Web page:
Corporate responsibility (‘CR’) has become a hot topic, particularly for multinationals; but for smaller firms, is it just a luxury as there are no resources to deal with the NGOs and the form filling involved? As we enter harder economic times perhaps it's just a nice thing to have, which managers and directors can ignore as we focus on making money.
CR has developed over the last twenty years, and many think it is just about ‘doing good’. This was true – but decades ago! Corporate responsibility is now thought of as the impact that business has on its various stakeholders. This is not in opposition to the primary business purpose of creating shareholder value, but is an issue of how that value is created and the risks to that value creation. In the past corporate social responsibility (with the emphasis on social) was about corporate philanthropy, where often the Chairman would give money to his pet cause without any business benefit. However, increased scrutiny and corporate governance has led to a point where corporate giving is scrutinised – such that even corporate giving is now focused on causes where there is some link back to the business. This might include involving employees – for example, at my company, WIN plc, we support individual employees’ sponsorship attempts and also obtain acknowledgement of the company’s involvement – thereby achieving a marketing benefit.
The diagram opposite shows how there are many levels of thinking about CR, from simple giving to being an integral part of strategy. CR is not something that is an add-on, and is increasingly seen, including by certain investors, as part of normal good business. For smaller firms, there are three groups of stakeholders who are key to the consideration of how it might form part of their business strategy and operations:
For many smaller companies, retaining motivated employees is an important factor. Therefore supporting employees’ causes has always been a traditional form of good HR management and becomes even more critical when trying to retain key individuals that are vital to the success of a business. In addition, younger employees have been shown to look for businesses that reflect their values, for example those that are more environmentally aware.
For many businesses, supporting the top line is critical. However, many customers require that firms provide evidence of their responsibility as part of the supply chain. This is especially true when dealing with the government or other public bodies. Suppliers are increasingly asked to submit policies, not just on equal opportunities, but also environmental and human rights policies. At WIN plc, we routinely have to provide such support to the major network operators and the BBC. Therefore, it is much better to have clear policies in place – and also to note that some suppliers reserve the right to have them audited!
Realistically, shareholders are only concerned with the financial returns, especially for smaller companies. I think it will be some time before the pressures on large companies to report fully hit smaller companies. Nonetheless, where there are good examples, it is worth reporting on them. The real impact is increasing corporate governance – for example, the business review can require firms to talk about their impact on society and the environment, where it has a meaningful impact on the company’s overall performance. At the least, there is likely to be an increasing emphasis on environmental reporting, and as a CFO, I am not at all that keen on gathering data on our carbon emissions (most of which come from travelling to our customers). But, I see the day coming, as it may have an impact on the bottom line. In the end, companies will undertake activity that has an impact on their success. Much of the history of corporate responsibility is littered with stories of firms who did not see it coming. Therefore, the best approach now is to think about how the business impacts on key stakeholders and also how those stakeholders can impact the company’s performance. Then think about what matters to those stakeholders and pay attention to that. It requires not a lot more than:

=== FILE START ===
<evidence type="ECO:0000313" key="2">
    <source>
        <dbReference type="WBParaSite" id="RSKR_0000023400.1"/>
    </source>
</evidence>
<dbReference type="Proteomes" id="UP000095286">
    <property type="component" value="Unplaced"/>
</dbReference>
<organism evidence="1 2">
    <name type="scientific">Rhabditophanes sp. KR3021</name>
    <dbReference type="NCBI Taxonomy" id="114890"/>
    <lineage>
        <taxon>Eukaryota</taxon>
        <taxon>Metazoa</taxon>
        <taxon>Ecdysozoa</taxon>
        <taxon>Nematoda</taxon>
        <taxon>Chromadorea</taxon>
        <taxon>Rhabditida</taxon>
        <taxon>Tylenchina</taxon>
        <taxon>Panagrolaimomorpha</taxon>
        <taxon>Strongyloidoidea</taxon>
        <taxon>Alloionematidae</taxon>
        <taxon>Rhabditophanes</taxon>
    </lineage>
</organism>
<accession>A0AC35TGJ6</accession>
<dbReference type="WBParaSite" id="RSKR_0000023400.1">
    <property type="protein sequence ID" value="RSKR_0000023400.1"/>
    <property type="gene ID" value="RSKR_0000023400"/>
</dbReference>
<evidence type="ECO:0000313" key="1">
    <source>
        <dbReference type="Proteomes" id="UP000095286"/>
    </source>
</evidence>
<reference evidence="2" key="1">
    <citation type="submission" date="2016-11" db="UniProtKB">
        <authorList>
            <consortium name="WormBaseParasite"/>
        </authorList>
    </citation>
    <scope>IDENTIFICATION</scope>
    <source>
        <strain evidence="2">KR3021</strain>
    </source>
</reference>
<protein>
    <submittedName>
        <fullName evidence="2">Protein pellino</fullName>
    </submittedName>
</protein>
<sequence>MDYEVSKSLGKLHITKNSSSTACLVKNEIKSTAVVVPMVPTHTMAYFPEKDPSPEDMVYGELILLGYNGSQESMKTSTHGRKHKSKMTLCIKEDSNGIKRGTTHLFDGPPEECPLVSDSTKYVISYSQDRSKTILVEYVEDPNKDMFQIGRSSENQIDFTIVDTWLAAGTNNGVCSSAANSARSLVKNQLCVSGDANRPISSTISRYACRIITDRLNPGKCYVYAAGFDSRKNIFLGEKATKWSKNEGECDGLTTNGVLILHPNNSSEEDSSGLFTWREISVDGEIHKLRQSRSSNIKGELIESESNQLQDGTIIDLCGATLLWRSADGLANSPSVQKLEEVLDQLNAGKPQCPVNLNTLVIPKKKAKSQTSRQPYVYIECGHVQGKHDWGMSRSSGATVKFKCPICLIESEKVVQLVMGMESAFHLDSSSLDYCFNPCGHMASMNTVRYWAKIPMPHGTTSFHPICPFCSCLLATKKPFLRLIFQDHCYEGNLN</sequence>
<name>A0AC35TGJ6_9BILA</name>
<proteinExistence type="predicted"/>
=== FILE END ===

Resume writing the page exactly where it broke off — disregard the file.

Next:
- discussing issues with employees
- having clear policies on equal opportunities, the environment and the supply chain
- talking about successes
- anticipating regulation
- when giving donations thinking what the company can get back
Companies are subject to increasing scrutiny and the environment within which they operate is changing. It is causing managers to re-examine the purpose of their firm within a wider society. This does not mean removing the need to be profitable and provide a return to shareholders, but it does mean having to think about business impacts on wider society and focusing on a wider range of objectives. But activities undertaken need to be consistent and integrated with a strategy and not treated just as an add-on!
Dr Lance Moir is CFO of WIN plc, the AIM listed mobile services business. He was previously a Senior Lecturer in Finance at Cranfield School of Management where he researched corporate responsibility. Before that he held a number of senior finance roles in major multinationals.